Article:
Well, it's about time, New York Times. Finally, a trend article that doesn't only apply to the upper East side but has actual news we can use:
Mr. Katz, a 58-year-old accountant in suburban Tucson, spends his free time schooling debtors on the finer points of consumer protection law to help them turn the tables on debt collectors. On occasion, he thumbs his own nose at them too.
“How many times can I sue you? Let me count the ways,” he wrote under his pseudonym, Dr. Tax, in a March posting on Inside ARM, a debt collectors’ Web site.
A former bill collector himself, Mr. Katz rebelled after a debt buyer damaged his credit score with what he says was a bogus bill. Mr. Katz sued, and in 2003 he collected his first damage award, a $1,000 check that he now keeps framed behind his desk.
“The bill collectors, when they call, make you feel like the only option you have is to lay down and play dead. That’s not true,” said Mr. Katz said, who does not charge for his advice. “Nothing validates this more than getting a check.”
Call this movement revenge of the (alleged) deadbeats. Even as collectors try to recoup debts from millions of Americans struggling to pay their bills, a small but growing number of lawyers and consumers are fighting back against what they describe as harassment, unscrupulous practices — and, most important to their litigiousness, violations of the Fair Debt Collection Practices Act.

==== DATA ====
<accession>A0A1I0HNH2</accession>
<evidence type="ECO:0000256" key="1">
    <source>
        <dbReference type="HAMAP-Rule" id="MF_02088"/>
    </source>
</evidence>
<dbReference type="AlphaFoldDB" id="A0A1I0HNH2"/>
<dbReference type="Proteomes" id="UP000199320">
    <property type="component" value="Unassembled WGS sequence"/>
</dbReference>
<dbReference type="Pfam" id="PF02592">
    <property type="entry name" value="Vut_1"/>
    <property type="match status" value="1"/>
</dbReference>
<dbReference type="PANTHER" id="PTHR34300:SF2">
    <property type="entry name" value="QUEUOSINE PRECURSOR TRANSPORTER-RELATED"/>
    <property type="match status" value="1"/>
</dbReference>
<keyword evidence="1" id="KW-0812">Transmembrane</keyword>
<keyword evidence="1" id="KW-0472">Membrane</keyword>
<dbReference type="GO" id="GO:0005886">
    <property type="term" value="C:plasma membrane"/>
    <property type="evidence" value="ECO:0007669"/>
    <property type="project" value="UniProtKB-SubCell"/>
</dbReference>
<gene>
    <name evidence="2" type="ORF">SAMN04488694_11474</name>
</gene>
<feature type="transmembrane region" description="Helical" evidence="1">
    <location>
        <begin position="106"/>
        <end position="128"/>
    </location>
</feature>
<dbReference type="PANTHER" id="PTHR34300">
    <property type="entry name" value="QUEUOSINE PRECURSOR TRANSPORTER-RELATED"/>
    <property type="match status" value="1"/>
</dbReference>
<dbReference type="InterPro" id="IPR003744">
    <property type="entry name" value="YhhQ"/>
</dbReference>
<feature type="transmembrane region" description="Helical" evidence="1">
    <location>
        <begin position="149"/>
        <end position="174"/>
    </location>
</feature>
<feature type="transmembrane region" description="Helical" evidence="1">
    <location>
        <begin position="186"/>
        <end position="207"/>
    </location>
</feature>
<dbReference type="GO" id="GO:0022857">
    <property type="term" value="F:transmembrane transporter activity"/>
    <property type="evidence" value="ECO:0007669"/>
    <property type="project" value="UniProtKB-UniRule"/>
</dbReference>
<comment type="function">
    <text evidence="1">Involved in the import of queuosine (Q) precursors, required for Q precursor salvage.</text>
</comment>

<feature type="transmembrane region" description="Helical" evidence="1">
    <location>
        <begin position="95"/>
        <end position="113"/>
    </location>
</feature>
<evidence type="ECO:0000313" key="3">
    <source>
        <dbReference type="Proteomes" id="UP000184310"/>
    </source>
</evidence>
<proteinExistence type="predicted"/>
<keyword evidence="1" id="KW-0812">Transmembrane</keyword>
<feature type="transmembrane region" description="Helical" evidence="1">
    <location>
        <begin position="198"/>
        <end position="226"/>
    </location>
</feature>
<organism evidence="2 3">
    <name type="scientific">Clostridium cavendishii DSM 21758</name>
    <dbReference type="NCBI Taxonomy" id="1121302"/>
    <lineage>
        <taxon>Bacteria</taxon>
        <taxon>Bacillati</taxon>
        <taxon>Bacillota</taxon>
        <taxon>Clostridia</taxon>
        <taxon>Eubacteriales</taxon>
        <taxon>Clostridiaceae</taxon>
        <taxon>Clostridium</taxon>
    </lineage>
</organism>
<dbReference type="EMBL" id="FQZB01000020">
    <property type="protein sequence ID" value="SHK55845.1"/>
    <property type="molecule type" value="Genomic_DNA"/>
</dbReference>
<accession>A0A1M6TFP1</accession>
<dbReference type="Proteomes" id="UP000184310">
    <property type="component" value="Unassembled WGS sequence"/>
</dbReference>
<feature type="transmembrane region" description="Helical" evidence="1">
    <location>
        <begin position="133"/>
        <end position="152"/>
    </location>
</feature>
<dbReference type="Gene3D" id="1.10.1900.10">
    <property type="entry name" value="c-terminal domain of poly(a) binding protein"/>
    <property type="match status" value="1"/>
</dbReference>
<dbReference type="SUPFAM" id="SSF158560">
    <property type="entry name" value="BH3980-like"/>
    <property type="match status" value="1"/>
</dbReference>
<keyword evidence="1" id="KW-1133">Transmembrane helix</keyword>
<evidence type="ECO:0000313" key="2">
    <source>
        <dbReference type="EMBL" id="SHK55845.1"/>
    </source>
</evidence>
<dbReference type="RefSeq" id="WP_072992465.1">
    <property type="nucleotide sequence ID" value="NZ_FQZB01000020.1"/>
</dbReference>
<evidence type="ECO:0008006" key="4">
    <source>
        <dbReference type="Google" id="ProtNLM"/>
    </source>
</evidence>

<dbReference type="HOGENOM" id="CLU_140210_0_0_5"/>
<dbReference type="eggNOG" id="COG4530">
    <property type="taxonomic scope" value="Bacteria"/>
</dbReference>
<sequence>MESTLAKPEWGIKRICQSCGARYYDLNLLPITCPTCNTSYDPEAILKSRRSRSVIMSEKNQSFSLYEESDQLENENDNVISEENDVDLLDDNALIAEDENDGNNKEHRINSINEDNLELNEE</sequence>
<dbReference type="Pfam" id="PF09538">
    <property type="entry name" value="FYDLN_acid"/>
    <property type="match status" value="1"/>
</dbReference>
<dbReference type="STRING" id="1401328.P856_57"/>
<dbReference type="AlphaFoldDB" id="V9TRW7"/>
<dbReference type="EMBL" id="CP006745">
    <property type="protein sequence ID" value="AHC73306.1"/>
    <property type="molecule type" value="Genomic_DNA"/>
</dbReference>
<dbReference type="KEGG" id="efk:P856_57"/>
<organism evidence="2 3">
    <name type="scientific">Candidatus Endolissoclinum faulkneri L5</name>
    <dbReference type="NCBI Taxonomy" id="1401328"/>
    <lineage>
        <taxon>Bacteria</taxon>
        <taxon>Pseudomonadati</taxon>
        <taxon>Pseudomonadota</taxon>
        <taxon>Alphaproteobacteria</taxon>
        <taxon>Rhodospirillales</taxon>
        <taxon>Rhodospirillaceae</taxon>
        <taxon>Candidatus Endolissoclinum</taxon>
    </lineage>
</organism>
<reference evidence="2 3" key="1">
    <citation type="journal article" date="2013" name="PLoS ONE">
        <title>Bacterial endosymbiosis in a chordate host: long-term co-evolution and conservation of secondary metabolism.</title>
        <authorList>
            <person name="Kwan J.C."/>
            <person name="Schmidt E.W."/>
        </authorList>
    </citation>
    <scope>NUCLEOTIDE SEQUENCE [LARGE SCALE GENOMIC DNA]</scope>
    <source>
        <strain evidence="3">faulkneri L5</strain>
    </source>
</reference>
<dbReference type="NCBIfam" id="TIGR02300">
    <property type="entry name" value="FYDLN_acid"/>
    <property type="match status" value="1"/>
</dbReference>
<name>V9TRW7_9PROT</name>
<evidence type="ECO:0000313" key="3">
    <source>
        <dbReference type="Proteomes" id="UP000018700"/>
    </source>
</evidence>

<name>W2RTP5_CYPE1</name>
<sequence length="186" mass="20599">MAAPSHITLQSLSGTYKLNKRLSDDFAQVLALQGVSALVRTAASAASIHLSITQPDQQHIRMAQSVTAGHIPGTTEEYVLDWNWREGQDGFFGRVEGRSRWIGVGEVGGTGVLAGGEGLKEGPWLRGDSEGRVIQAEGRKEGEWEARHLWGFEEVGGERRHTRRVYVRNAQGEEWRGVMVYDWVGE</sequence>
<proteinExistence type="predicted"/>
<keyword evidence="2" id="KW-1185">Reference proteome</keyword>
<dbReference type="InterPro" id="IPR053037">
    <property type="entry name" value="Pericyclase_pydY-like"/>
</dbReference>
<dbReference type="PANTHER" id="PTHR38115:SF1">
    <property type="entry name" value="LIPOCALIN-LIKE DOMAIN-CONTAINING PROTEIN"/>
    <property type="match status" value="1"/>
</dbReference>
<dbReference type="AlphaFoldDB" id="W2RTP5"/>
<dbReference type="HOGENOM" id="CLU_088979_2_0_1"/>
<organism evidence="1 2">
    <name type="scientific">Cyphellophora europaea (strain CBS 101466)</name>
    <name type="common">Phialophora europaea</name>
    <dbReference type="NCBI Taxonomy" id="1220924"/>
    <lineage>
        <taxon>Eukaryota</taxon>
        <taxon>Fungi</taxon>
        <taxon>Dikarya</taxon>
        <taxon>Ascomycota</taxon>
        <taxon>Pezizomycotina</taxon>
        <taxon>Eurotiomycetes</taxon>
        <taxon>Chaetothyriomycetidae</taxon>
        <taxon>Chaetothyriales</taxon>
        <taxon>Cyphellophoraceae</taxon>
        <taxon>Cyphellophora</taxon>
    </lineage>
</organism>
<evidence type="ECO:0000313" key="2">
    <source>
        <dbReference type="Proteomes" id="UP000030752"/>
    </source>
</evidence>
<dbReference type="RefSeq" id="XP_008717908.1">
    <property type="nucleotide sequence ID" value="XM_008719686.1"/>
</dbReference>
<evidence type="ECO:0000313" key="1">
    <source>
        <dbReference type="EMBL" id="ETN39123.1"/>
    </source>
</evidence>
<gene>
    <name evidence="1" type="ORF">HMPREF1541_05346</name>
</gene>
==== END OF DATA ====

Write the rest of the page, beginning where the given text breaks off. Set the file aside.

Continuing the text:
If I accidentally pick up the phone when a debt collector calls, I immediately let them have it: "You used a spoofed caller ID, which is a violation of federal law. Please give me your company name, address and phone number so I can file a federal complaint." (So far, they've always hung up.)
In fact, 8,287 federal lawsuits were filed citing violations of the act in 2009, a 60 percent rise over the previous year, according to WebRecon, a site that tracks collection-related litigation and the most litigious consumers and lawyers on behalf of debt collectors.
On Wednesday, the Supreme Court made it even easier for consumers to use the courts to fight debt collectors, ruling that collectors cannot be shielded from suits by claiming they made a mistake in interpreting the law.
When a consumer stops paying a bill, creditors often try to collect on their own for a few months. In many instances, the creditor hires another company to collect the debt. In other cases, they may dispose of the debt by selling it to a debt buyer for a steep discount.
Debt collectors and debt buyers are the targets of litigious consumers, since the debt collection law primarily applies to third-party collectors.
Peter Barry, a Minneapolis trial lawyer, is so bullish on the future of debt collection litigation that he holds several “boot camps” each year to share his secrets with other lawyers who want in on the action. If the debtor wins a court case under the act, the debt collector must pay the lawyer’s fees.
[...] “I can’t sue every illegal debt collector in America, although I’d like to try,” Mr. Barry said.
Mr. Katz can also claim some credit for the increase in lawsuits. For six years, he has run a free Web site called Debtorboards.com, where people share tips on topics like keeping a paper trail and recording calls from collectors.
He said the site received two million hits in 2009, a 60 percent increase over the previous year.
“Debtorboards is geared to help people use the laws as they are on the books as both a shield and a sword,” said Mr. Katz, who says he has won $36,000 from his own litigation against collection agencies. (Since many of the settlements are confidential, it is difficult to prove the claims of Mr. Katz and others).